Aside from the technicalities of money restitution and other legal matters discussed in the meeting, however, one could sense a Polish-Jewish solidarity. Even the VP of Community Relations of St. John’s University, host of the committee meeting, who is Italian, said that he felt that he was Jewish growing up because at that time all of his friends were Jewish. After the meeting I chatted up the fellow who was sitting next to me during the meeting, a Polish-American attorney by the name of Romuald Magda. I asked him what he knew of my parents hometowns - my mother from Bedzin, pronounced in Yiddish as Bendeen and my father from Kolomyia. He was aware of both, even though I only knew the Yiddish pronunciation of my mother’s hometown. He gave me the approximate geographic location of both cities - Bedzin being further North and bordering the Austrian border and Kolomyia being South and near Ukraine. I asked him whether the (tongue in cheek) description of ‘Galitziana’ (which he understood) applied to my father’s hometown and he said that Kolomyia is indeed near Galicia. He explained that both cities had heavy concentrations of Jews - his estimation - Kolomyia 60% and Bedzin (Bendeen) 80%. It gave me more of a sense of connecting to my parents' birth country. I shook his hand with appreciation and he seemed to reciprocate the handshake with much warmth.

In 1989 Rabbi Shlomo Carlebach went on a world-wide known tour of Poland during the time when the Iron Curtain was coming down. A documentary was made of that tour by filmmaker Menachem Daum called “Opening the Gates”. I’ve seen parts of it on TV and from what I saw it was extremely inspiring. The Torah says that Esau is sonei (enemy) l'Yaakov but Rabbi Carlebach apparently felt that the descendants of Esau can transform their initial Biblical state of hatred towards their brethren folk. During that tour the Rabbi gave concerts in Warsaw, Krakow, Lodz and Bielsko-Biala to an audience that were mostly non Jewish. Even though Poland was known for that period to be anti-Semitic, Carlebach felt that bearing ill feelings towards the Poles was counter productive. At the concerts he would say “We all need to purify our hearts and fill them with joy”. He was also to have said that it was his goal "to shake hands with every man, woman and child in Poland.” The filmmaker said that Poles would surround him and ask him to bless their children. In 1995 Pope John Paul II was about to deliver a Mass at Newark’s Giants Stadium when a group of monks sang to him Rabbi Carlebach’s “Leman Achai Vereai'oy” a song that Carlebach had made famous to the people of Poland at each of his concerts. The filmmaker equates Rabbi Carlbach’s efforts with those of the Pope in that they both did so much to “improve relations between the Poles and the Jews” and that’s why the monks sang that song to the Pope.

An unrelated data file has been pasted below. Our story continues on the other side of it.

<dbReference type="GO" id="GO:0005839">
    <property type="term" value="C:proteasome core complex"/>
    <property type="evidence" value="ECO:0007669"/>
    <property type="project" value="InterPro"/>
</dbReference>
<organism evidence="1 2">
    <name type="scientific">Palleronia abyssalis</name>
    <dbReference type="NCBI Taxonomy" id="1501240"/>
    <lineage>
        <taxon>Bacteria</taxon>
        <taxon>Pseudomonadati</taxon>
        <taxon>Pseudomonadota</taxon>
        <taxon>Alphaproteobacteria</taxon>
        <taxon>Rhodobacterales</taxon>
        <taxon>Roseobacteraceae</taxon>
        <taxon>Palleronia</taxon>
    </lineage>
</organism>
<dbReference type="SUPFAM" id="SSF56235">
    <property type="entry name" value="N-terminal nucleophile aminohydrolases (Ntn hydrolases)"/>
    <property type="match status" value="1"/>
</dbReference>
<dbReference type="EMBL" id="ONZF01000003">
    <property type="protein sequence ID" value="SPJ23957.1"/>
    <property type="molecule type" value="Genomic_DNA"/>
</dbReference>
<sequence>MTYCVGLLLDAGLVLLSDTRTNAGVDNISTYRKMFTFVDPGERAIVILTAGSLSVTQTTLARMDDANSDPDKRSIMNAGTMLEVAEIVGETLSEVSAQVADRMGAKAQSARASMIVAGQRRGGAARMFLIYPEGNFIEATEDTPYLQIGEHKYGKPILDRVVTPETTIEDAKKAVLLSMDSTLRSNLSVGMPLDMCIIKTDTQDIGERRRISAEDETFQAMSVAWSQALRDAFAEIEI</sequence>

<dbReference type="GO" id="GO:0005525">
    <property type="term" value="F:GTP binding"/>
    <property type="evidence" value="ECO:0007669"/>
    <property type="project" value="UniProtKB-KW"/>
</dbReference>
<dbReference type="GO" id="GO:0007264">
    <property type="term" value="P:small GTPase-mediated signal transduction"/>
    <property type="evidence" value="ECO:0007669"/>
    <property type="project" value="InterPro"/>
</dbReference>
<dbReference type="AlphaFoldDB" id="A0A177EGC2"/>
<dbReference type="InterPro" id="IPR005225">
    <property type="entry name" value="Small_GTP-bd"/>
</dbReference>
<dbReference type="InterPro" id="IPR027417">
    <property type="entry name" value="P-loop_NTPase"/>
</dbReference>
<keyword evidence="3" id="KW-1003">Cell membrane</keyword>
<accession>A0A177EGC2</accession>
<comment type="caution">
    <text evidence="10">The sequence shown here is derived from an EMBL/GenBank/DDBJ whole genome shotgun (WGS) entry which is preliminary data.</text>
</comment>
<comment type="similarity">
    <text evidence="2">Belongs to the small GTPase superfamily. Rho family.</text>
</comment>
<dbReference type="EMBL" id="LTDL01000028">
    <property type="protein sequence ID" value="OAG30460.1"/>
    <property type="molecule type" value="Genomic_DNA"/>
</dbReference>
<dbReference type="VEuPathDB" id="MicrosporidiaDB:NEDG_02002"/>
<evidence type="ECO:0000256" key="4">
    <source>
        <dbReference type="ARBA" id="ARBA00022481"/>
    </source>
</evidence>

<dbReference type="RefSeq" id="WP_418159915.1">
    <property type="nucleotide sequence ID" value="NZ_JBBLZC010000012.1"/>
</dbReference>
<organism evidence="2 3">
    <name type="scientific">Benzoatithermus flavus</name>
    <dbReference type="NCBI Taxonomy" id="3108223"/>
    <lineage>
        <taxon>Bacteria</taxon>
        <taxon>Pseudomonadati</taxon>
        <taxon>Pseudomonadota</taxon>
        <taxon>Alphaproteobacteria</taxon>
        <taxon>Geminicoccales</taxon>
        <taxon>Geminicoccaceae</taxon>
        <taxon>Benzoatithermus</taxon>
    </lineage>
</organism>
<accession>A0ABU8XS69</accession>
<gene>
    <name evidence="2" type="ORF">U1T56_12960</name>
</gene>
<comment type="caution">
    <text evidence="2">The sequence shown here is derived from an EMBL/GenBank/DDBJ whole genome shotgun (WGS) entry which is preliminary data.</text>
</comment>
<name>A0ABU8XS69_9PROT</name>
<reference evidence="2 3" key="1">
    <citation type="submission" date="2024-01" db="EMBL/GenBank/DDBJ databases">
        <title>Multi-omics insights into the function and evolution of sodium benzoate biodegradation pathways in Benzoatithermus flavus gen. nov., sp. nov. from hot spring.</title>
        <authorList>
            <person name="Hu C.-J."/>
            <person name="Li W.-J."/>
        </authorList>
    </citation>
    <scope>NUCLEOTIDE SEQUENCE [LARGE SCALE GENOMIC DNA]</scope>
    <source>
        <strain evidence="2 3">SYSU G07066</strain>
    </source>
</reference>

My friend, Jeff Gottlieb, is publicizing an event of such Polish-Jewish dialogue which will be held on Monday, May 9th at 7:00 pm at the Polish Consulate in New York city. Among the honorees will be Bishop Witold Mroziewski of the Brooklyn Diocese, TV personality and commentator Rita Cosby (whose father was Polish) and Polish Jewish philanthropist Sigmund Rolat. I feel it would be a great honor to the cause if many Jewish people would show up. To offer contributions to the event and to RSVP please contact Jeff Gottlieb at or 917-376-4496.